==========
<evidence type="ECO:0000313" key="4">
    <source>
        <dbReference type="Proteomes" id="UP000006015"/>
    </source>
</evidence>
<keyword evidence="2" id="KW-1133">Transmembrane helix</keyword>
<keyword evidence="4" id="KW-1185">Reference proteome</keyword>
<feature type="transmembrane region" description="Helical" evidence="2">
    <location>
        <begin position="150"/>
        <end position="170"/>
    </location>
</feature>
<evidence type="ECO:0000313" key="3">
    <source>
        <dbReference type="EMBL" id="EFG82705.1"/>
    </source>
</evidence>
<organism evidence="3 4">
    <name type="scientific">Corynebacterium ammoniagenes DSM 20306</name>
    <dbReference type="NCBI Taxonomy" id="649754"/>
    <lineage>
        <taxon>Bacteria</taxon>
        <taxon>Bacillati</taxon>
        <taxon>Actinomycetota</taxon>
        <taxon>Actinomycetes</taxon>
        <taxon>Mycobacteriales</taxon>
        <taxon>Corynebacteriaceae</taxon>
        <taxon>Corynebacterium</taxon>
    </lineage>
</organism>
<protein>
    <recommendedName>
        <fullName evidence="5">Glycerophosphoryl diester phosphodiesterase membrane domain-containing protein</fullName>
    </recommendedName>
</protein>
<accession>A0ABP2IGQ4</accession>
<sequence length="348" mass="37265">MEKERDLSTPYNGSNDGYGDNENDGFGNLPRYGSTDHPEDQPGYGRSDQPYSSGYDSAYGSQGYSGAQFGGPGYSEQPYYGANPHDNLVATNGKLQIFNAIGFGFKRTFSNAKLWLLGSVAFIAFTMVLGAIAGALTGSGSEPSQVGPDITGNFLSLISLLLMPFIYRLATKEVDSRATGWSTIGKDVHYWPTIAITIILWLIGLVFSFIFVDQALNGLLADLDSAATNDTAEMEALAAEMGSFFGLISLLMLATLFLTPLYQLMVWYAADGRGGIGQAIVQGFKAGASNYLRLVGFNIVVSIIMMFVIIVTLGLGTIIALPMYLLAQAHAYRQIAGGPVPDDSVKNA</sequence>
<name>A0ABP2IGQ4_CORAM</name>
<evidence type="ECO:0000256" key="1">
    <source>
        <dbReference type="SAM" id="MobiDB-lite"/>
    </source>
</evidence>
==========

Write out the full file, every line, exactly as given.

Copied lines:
<evidence type="ECO:0000313" key="4">
    <source>
        <dbReference type="Proteomes" id="UP000006015"/>
    </source>
</evidence>
<keyword evidence="2" id="KW-1133">Transmembrane helix</keyword>
<keyword evidence="4" id="KW-1185">Reference proteome</keyword>
<feature type="transmembrane region" description="Helical" evidence="2">
    <location>
        <begin position="150"/>
        <end position="170"/>
    </location>
</feature>
<evidence type="ECO:0000313" key="3">
    <source>
        <dbReference type="EMBL" id="EFG82705.1"/>
    </source>
</evidence>
<organism evidence="3 4">
    <name type="scientific">Corynebacterium ammoniagenes DSM 20306</name>
    <dbReference type="NCBI Taxonomy" id="649754"/>
    <lineage>
        <taxon>Bacteria</taxon>
        <taxon>Bacillati</taxon>
        <taxon>Actinomycetota</taxon>
        <taxon>Actinomycetes</taxon>
        <taxon>Mycobacteriales</taxon>
        <taxon>Corynebacteriaceae</taxon>
        <taxon>Corynebacterium</taxon>
    </lineage>
</organism>
<protein>
    <recommendedName>
        <fullName evidence="5">Glycerophosphoryl diester phosphodiesterase membrane domain-containing protein</fullName>
    </recommendedName>
</protein>
<accession>A0ABP2IGQ4</accession>
<sequence length="348" mass="37265">MEKERDLSTPYNGSNDGYGDNENDGFGNLPRYGSTDHPEDQPGYGRSDQPYSSGYDSAYGSQGYSGAQFGGPGYSEQPYYGANPHDNLVATNGKLQIFNAIGFGFKRTFSNAKLWLLGSVAFIAFTMVLGAIAGALTGSGSEPSQVGPDITGNFLSLISLLLMPFIYRLATKEVDSRATGWSTIGKDVHYWPTIAITIILWLIGLVFSFIFVDQALNGLLADLDSAATNDTAEMEALAAEMGSFFGLISLLMLATLFLTPLYQLMVWYAADGRGGIGQAIVQGFKAGASNYLRLVGFNIVVSIIMMFVIIVTLGLGTIIALPMYLLAQAHAYRQIAGGPVPDDSVKNA</sequence>
<name>A0ABP2IGQ4_CORAM</name>
<evidence type="ECO:0000256" key="1">
    <source>
        <dbReference type="SAM" id="MobiDB-lite"/>
    </source>
</evidence>